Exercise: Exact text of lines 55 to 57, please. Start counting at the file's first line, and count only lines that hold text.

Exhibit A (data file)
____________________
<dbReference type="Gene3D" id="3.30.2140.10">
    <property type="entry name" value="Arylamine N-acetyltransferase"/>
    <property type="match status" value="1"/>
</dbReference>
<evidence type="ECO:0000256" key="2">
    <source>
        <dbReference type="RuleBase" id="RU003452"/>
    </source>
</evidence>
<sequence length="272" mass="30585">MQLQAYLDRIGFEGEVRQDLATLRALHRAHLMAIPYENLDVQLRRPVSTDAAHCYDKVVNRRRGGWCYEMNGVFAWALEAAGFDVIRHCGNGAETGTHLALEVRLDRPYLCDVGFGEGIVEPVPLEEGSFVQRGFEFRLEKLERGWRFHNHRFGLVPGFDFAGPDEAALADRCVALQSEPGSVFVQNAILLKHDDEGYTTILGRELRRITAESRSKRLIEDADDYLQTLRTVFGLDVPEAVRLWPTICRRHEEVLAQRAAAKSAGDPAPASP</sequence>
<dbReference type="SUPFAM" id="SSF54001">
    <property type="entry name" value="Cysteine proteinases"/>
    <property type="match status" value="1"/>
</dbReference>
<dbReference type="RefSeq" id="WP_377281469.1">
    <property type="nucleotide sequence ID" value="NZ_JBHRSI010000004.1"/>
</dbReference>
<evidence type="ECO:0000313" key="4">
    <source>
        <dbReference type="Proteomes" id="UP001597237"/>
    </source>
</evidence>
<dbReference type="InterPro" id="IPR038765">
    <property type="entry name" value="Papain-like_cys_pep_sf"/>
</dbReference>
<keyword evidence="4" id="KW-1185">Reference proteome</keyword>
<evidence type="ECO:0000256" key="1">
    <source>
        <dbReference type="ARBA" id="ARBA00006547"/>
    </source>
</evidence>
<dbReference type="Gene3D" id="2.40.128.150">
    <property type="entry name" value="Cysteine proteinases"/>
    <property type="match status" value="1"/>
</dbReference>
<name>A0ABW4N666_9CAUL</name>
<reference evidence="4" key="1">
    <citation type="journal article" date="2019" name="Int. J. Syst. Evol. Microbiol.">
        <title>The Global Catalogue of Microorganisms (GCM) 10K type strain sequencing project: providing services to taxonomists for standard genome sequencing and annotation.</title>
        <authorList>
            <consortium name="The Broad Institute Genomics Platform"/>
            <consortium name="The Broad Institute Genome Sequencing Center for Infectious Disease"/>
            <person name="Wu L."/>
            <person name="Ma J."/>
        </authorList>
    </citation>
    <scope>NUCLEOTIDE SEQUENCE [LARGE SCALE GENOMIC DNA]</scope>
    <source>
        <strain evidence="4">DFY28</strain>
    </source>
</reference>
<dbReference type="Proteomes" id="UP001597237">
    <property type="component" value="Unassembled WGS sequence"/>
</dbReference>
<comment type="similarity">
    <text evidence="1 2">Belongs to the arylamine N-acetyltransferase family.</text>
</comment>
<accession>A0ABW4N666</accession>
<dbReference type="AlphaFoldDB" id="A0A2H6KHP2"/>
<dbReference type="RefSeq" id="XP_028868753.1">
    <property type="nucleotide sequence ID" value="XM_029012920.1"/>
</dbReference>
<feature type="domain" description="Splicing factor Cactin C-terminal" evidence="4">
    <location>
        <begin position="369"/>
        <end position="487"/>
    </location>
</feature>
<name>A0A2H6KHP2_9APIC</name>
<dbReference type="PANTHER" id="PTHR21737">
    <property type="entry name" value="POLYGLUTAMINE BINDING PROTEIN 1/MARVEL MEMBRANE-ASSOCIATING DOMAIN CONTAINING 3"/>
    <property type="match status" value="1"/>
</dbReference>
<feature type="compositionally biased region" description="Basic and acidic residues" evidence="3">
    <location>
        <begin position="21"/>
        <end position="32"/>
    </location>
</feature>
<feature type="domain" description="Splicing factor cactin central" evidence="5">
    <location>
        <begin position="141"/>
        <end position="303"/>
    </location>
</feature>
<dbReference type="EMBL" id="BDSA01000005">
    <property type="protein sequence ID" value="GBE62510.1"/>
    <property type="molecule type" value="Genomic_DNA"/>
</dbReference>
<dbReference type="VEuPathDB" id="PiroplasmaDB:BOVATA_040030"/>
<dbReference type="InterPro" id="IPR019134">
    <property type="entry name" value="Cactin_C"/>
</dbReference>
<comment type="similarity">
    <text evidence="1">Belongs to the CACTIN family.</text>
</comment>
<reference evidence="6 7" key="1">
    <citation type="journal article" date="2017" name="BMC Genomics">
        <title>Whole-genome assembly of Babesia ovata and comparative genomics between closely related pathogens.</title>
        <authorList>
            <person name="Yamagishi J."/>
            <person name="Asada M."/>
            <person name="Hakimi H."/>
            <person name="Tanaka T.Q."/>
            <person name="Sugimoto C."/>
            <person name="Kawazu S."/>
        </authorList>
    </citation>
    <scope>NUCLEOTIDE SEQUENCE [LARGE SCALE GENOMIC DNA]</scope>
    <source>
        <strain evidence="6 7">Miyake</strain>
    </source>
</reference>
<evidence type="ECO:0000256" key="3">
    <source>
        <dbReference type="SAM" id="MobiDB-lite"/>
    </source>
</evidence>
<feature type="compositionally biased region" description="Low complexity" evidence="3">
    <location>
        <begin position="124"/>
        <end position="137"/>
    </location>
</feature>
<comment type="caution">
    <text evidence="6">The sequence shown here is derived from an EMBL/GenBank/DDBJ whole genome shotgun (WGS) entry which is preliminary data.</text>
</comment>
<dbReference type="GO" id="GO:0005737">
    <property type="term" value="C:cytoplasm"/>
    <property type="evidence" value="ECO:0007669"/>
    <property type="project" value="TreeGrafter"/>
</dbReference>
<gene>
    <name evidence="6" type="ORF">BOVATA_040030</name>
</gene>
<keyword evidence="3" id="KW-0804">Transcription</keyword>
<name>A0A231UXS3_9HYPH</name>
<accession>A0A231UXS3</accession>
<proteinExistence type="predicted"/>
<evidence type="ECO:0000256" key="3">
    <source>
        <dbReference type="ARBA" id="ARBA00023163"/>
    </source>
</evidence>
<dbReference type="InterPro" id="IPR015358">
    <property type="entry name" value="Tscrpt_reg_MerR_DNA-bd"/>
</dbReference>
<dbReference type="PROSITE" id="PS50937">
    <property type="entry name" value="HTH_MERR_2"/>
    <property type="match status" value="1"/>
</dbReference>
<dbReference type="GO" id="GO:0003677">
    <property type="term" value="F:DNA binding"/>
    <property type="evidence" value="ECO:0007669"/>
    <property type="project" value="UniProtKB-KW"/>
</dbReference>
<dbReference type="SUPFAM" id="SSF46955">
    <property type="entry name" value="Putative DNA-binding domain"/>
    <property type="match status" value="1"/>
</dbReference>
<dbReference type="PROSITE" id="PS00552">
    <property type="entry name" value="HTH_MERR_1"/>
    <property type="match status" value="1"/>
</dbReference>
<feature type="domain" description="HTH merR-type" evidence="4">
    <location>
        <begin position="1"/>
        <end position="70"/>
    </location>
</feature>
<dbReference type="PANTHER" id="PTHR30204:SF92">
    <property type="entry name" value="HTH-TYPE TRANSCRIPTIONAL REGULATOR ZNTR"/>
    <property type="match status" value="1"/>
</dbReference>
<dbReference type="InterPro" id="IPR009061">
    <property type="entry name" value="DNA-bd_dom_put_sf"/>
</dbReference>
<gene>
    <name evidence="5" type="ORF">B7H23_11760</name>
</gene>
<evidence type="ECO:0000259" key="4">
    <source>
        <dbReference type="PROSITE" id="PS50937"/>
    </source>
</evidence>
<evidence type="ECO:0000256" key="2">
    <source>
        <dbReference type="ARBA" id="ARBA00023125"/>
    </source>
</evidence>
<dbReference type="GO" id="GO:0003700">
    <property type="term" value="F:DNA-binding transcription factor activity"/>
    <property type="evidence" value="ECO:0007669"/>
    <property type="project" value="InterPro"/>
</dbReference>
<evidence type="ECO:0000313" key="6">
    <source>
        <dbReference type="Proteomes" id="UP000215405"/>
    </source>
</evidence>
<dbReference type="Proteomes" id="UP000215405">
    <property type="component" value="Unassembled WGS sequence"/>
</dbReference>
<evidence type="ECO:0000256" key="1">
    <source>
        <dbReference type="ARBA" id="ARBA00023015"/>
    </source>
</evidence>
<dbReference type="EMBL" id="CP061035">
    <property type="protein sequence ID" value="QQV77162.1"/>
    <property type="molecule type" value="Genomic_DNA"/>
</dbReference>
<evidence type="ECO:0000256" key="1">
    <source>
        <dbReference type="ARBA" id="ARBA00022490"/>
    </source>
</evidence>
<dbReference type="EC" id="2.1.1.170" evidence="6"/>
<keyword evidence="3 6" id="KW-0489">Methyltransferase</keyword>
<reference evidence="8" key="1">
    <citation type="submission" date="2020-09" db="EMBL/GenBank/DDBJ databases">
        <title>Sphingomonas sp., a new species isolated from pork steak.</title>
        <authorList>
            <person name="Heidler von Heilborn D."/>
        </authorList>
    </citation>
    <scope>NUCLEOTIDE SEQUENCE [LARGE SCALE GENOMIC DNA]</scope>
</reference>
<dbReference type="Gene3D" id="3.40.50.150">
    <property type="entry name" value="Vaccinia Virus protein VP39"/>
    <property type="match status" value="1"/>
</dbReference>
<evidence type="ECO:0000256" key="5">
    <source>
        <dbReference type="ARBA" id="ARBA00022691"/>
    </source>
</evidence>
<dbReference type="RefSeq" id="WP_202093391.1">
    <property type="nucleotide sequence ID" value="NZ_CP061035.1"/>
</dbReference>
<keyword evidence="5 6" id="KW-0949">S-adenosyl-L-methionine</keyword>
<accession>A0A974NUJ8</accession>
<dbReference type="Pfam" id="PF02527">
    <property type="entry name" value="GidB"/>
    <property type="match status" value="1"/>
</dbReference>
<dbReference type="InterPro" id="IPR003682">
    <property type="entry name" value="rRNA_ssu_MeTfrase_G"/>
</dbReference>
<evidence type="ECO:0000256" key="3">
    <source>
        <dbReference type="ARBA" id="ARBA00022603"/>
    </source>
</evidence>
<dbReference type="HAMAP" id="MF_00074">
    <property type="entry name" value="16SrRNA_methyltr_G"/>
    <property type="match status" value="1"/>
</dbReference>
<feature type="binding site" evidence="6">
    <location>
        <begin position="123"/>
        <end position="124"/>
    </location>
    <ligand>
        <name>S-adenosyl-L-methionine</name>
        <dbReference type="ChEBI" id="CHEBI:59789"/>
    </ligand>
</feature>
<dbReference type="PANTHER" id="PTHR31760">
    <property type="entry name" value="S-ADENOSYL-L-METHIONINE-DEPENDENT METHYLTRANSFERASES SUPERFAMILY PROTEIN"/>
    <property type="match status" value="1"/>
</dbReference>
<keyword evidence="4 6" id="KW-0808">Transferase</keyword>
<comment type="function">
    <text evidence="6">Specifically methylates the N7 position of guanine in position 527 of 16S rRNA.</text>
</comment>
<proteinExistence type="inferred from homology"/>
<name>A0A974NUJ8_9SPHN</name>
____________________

<comment type="similarity">
    <text evidence="1 2">Belongs to the arylamine N-acetyltransferase family.</text>
</comment>